When the year began, Senate Majority Leader Mitch McConnell's number one priority was to quickly move forward with a plan to repeal Obamacare—but in a way that delayed the repeal while the GOP settled on some sort of replacement plan.
That plan came with many potential pitfalls, and now it looks as if it may not work out after all—thanks in large part to opposition from Sen. Rand Paul (R-Kentucky).
McConnell's intention was to use the reconciliation process, which allows the Senate to pass certain types of bills that are directly relevant to the budget with a simple majority, to strip out certain key components of the law, including its individual mandate, taxes, and insurance subsidies. Those changes, however, would not go into effect for somewhere between two and four years. During that time, the hope was that Republicans in Congress would finally work out some sort of replacement plan.
The problem with this plan was that it was bound to create uncertainty and disruption in the individual insurance market. And Republicans, who have failed for years to unify around a replacement plan, might never actually coalesce around an alternative, leading to more instability and the possibility that the delay would be extended for years.
Last week, however, Rand Paul declared that he opposed repeal without a ready substitute. "I think it's imperative that Republicans do a replacement simultaneous to repeal," he said on MSNBC.
Paul now seems to have support for his position from none other than President-elect Donald Trump. Paul said today that he received a call from Trump indicating that the incoming president supported a simultaneous repeal and replacement. "[Trump] called after seeing an interview that I had done [talking about] that we should vote on Obamacare replacement at the same time," Paul told Politico.
Paul isn't the only GOP senator to express wariness about the repeal and delay plan. As Politico's Dan Diamond noted this morning, Sens. Lamar Alexander, Susan Collins, Bob Corker, and Tom Cotton have all warned of the perils of repealing the law without a replacement. Given how slim the GOP's majority is in the Senate, that's potentially enough votes to put the brakes on any repeal and delay legislation. Trump siding with Rand Paul on the necessity of a simultaneous replacement makes McConnell's original strategy even more difficult.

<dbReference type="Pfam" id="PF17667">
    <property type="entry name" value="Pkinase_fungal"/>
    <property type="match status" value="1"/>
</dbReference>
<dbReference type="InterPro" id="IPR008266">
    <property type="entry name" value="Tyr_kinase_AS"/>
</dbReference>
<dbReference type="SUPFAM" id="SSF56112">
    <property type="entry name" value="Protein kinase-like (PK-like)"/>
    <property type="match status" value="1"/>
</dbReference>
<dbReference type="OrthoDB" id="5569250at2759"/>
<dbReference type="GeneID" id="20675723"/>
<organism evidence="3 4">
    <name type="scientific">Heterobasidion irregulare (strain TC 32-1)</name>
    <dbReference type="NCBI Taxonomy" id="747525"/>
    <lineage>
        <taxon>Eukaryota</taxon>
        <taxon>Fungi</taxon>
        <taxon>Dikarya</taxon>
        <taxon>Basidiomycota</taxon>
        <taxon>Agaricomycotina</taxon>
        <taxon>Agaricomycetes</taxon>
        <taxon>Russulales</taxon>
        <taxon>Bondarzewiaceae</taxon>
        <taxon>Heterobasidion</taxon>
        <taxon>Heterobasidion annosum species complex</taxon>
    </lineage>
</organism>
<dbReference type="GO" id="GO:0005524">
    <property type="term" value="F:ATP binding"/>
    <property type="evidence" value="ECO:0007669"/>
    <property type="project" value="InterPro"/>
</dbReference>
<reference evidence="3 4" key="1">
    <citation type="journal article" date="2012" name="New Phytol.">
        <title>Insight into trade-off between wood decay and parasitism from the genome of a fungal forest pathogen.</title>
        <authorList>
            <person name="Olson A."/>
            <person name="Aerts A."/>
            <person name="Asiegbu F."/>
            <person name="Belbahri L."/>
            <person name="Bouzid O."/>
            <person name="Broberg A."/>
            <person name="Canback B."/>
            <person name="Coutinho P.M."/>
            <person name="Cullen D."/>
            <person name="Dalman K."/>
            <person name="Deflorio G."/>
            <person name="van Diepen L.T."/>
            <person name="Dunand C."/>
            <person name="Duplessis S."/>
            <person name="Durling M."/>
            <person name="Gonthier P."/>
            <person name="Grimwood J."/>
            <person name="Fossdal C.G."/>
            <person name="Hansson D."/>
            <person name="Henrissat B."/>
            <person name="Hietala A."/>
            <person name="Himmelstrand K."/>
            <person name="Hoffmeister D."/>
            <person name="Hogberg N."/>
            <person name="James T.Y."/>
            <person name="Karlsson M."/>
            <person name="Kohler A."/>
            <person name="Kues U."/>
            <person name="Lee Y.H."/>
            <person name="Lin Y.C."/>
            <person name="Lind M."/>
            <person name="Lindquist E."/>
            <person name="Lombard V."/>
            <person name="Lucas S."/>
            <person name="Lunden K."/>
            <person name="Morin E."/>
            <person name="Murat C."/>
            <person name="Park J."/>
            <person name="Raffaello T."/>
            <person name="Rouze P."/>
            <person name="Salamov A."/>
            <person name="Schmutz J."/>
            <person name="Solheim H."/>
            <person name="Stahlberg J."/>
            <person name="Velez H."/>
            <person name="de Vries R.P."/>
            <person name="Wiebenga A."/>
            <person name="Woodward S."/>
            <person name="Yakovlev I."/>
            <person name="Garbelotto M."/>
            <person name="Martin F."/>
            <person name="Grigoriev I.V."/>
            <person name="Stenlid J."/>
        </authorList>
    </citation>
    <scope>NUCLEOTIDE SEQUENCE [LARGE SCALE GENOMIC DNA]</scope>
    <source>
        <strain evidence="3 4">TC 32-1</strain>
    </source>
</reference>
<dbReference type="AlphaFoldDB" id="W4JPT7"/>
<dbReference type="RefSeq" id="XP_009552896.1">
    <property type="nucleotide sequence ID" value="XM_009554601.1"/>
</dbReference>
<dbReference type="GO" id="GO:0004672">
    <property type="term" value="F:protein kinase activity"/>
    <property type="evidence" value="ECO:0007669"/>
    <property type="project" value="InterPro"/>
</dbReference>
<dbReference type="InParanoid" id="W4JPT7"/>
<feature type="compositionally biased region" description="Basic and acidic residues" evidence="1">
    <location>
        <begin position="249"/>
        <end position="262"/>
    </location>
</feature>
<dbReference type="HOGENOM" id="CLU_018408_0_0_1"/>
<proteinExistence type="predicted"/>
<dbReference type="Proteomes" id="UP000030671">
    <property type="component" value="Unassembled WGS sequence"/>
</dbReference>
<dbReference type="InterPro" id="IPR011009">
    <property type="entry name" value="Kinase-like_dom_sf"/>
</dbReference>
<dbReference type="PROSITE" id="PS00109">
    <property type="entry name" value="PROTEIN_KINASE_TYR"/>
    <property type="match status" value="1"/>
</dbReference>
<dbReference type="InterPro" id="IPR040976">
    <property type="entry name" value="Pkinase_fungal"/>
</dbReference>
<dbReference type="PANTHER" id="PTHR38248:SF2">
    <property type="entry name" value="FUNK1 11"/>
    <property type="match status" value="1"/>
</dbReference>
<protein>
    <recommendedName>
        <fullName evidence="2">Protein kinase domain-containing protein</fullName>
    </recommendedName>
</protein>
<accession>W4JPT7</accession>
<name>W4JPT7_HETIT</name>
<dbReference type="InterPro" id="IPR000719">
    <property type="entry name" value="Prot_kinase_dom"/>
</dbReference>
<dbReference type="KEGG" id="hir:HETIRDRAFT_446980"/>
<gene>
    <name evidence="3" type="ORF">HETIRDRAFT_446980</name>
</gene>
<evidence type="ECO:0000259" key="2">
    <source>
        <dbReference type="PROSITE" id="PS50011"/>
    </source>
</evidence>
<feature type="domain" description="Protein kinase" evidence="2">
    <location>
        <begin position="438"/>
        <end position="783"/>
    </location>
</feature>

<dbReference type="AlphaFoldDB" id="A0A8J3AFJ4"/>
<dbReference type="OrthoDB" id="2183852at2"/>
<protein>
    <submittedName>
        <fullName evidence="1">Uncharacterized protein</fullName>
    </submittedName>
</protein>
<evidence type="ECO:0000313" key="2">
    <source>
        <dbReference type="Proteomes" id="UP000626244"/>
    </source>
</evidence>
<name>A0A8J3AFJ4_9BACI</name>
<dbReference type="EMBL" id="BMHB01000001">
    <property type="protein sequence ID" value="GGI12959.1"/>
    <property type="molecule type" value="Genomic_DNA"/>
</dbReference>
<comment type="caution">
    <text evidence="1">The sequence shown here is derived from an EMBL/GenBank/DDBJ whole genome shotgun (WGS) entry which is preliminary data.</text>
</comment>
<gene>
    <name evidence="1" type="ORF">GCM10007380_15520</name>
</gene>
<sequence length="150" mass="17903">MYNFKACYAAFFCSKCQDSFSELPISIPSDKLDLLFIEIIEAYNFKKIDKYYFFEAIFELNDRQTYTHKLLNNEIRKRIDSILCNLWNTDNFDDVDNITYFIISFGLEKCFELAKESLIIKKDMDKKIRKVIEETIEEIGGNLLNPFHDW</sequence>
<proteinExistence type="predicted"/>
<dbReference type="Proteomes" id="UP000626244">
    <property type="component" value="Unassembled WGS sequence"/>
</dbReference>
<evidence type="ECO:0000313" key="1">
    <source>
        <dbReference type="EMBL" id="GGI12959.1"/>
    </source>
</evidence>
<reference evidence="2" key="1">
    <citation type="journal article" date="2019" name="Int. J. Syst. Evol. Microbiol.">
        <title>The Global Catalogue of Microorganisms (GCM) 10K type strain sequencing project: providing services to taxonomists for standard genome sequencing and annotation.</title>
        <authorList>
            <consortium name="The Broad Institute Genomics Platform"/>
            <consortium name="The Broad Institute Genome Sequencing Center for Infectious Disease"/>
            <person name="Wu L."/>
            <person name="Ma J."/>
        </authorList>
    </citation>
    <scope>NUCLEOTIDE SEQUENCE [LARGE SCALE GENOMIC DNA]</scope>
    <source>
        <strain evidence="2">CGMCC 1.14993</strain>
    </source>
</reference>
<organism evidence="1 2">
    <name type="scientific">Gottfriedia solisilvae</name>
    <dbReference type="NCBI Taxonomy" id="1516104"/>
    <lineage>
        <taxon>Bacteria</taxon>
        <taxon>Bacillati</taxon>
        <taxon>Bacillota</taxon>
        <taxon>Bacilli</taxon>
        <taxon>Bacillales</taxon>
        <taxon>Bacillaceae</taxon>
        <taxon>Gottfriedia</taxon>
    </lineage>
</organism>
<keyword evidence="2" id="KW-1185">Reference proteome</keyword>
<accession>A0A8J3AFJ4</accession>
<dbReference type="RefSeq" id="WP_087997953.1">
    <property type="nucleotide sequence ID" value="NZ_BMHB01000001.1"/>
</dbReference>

That's presuming, of course, that this is what Trump actually believes, and that his administration would actually oppose repeal and delay legislation. Senior Trump aides Kellyanne Conway and Reince Preibus hedged on that point when asked on CNN, declining to commit to any particular course of action.
So it's still not entirely clear where the Trump administration stands on the repeal process. And even if they did back Paul in insisting on a simultaneous replacement, it's not clear how that would work out either. Republicans in congress have had years to unify around a replacement plan, but have never been able to do so. When pushed on the question, Mitch McConnell's office is being tellingly vague about what a replacement might entail.
Rand Paul is right to worry about the political and policy problems with the repeal and delay strategy, and one hopes that his stance will force other congressional Republicans to finally do what they have so far refused—and actually commit to wrestling with difficult questions about what their health policy goals are and what sort of tradeoffs they are willing to accept.